Image: Peripheral blood film from a newborn with hydrops fetalis; note the hypochromia, anisopoikilocytic changes, and erythroblastosis (Photo courtesy of Boston Medical Center).
Hydrops fetalis (fetal hydrops) is a serious fetal condition defined as abnormal accumulation of fluid in two or more fetal compartments, including ascites, pleural effusion, pericardial effusion, and skin edema.
Fetal anemia is often assumed to be due to red cell alloimmunization and Parvovirus infection, and can lead to hydrops fetalis and death in utero, while other causes, such as mutations of hemoglobin alpha, are less commonly considered.
Hematologists at Khon Kaen University (Khon Kaen, Thailand) reported on report seven cases with fetal anemia causing hydrops fetalis. They performed cordocentesis to find the cause of fetal anemia and check fetal hemoglobin for consideration of intrauterine infusion. Investigations for fetal anemia include complete blood count, blood morphology, and blood group of mother and fetus, reticulocyte counts, red cell indices, screening for thalassemia, hemoglobin typing, acid elution test, parvovirus B 19 serology, and TORCH titer (toxoplasmosis, rubella, cytomegalovirus, herpes simplex virus, human immunodeficiency virus, and syphilis).
The seven cases with fetal anemia were prenatally diagnosed from gestational ages 20 to 34 weeks. Initial hematocrit in these cases varied from 9% to 17.2%. In each case, causes of anemia were determined using the investigations listed above. Intrauterine infusion, using irradiated prestorage filtered red cell with hematocrit level of 80%, is indicated if fetal hemoglobin is less than 10 g/dL. All cases underwent uneventfully up to three intrauterine transfusions.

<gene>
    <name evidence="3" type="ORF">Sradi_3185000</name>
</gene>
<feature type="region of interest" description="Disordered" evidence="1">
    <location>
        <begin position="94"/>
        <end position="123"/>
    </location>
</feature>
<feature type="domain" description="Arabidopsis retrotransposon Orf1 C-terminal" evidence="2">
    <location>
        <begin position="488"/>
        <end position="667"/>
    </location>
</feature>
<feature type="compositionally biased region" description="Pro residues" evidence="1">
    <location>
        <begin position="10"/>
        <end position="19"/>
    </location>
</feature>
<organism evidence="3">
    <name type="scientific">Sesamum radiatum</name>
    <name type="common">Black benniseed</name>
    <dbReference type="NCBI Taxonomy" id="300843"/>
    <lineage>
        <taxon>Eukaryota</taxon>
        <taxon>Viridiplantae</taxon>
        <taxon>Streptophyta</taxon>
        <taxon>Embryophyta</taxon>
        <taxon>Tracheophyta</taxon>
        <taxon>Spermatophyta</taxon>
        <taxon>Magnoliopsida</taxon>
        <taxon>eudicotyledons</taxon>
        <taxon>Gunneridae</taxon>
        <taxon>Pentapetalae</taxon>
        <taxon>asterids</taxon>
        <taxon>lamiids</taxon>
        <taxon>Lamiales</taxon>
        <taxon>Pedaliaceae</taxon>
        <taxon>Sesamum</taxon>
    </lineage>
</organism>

The DNA study for thalassemia demonstrated homozygous Constant Spring (CS) in five cases, homozygous CS with heterozygous E in one case, and compound heterozygous CS and Pakse in one case. The perinatal outcomes were normal term in five cases, preterm in two cases. Low birth weight was determined in two cases. The screening for thalassemia major, including the osmotic fragility and dichlorophenol indophenol precipitation test (DCIP), was not helpful for detecting hemoglobin variants such as Constant Spring or Pakse.
The authors concluded that their study emphasizes homozygous Constant Spring and compound heterozygous CS and Pakse as a cause of hydrops fetalis. Proper management for the fetus after diagnosis can lead to a good fetal outcome. Prevention control programs should include screening of parents for the heterozygous state. The study was published on December 12, 2017, in the Journal of Pediatric Hematology/Oncology.
Khon Kaen University